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Dynasonics ultrasonic flowmeters have been used in an application where open ditch irrigation has been replaced by a closed pipe system and precise flow control via wireless communications.

This system was employed by the Montezuma Valley Irrigation Company (MVIC) in Cortez, Colorado, to save water in the arid region.

As much as 60 per cent of the water that enters an open ditch irrigation canal is wasted via evaporation, seepage and losses at the end of the canal.

By replacing five miles of open irrigation ditches with closed polyethylene pipe and flow control, MVIC is saving 1,000 acre-feet of water per year.

Each branch turnout from the main header to a farm has a Dynasonics ultrasonic flowmeter and two butterfly valves.

The meter measures the amount of water passing through the turnout.

The first butterfly valve is controlled by the MVIC and is used to set flows according to the number of shares of water allocated to that particular farmer.

The second butterfly valve can be used by an owner to shut off or reduce water volume.

Flow control and measurement is implemented via a wireless supervisory control and data acquisition (SCADA) system.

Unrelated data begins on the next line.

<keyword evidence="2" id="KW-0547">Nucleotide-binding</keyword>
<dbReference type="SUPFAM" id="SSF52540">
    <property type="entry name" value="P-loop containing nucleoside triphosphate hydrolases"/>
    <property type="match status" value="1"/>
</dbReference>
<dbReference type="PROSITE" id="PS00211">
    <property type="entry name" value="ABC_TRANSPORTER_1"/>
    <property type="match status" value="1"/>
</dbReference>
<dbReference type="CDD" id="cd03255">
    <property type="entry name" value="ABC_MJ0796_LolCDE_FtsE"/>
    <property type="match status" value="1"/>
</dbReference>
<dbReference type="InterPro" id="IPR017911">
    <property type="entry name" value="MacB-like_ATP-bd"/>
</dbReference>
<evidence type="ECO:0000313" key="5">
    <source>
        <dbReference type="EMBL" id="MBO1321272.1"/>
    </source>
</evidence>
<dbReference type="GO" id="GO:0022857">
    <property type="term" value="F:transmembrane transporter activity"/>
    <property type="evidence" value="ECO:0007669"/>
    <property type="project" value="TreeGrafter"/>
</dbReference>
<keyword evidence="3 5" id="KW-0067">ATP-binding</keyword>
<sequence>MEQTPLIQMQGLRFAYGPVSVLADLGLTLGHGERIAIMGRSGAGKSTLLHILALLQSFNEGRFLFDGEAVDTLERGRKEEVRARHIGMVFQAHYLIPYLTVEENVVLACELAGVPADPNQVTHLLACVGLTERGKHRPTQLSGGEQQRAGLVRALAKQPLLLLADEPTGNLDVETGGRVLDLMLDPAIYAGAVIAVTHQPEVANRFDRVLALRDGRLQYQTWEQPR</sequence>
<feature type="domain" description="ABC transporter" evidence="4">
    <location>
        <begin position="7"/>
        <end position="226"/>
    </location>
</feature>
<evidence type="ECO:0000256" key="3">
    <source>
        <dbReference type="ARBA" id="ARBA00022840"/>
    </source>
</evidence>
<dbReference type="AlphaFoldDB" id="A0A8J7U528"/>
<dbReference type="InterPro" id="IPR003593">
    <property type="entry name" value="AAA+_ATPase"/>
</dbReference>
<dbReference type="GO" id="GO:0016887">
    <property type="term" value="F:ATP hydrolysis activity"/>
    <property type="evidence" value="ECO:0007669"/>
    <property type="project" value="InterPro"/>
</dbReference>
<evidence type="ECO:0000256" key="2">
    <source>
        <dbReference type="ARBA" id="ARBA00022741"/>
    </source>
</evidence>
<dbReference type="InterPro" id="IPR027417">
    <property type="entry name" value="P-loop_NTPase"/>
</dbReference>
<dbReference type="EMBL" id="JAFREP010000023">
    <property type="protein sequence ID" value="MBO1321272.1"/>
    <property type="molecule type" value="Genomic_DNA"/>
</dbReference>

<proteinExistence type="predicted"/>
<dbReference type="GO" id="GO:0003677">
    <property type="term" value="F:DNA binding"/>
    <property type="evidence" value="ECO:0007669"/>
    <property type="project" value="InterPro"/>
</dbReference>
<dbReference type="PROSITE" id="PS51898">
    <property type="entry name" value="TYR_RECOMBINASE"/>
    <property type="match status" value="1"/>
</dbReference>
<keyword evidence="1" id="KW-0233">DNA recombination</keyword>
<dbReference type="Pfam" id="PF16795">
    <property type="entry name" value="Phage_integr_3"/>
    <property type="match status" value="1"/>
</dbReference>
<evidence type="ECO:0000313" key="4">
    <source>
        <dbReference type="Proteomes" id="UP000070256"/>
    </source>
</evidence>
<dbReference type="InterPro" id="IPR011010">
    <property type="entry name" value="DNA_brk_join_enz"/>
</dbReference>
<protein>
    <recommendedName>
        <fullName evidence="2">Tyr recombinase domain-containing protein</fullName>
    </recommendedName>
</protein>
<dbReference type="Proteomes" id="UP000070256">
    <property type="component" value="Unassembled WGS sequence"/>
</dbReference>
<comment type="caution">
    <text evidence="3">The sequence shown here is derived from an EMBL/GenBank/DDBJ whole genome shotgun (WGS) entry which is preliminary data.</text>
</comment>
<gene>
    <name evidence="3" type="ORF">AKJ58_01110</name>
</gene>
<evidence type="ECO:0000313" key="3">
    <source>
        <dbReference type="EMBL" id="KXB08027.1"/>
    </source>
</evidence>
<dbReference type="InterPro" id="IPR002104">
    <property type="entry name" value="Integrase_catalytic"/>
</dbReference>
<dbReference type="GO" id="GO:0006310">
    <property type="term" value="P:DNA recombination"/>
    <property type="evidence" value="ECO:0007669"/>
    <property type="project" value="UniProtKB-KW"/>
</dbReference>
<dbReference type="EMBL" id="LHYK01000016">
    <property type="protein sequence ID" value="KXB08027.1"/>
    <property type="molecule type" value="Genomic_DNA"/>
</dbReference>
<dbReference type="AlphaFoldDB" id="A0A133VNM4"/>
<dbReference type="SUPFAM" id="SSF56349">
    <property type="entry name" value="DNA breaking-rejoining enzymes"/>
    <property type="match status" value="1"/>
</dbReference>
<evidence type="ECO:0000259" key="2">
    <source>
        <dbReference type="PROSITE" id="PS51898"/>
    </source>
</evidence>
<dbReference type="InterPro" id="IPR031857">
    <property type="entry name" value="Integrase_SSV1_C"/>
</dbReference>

The SCADA system consists of a telemetry receiver and master control centre in the main office connected to field equipment via a wireless data link.

Each flowmeter is either solar or battery powered, providing savings by eliminating power wiring.

This feature not only saved on installation, but will also provide ongoing savings in the form of lower energy use.

The key component of each branch turnout is the flowmeter.

The closed pipe network project has been successful and the US Bureau of Reclamation is providing stimulus grants to the MVIC for construction of a second similar seven-mile pipeline project.


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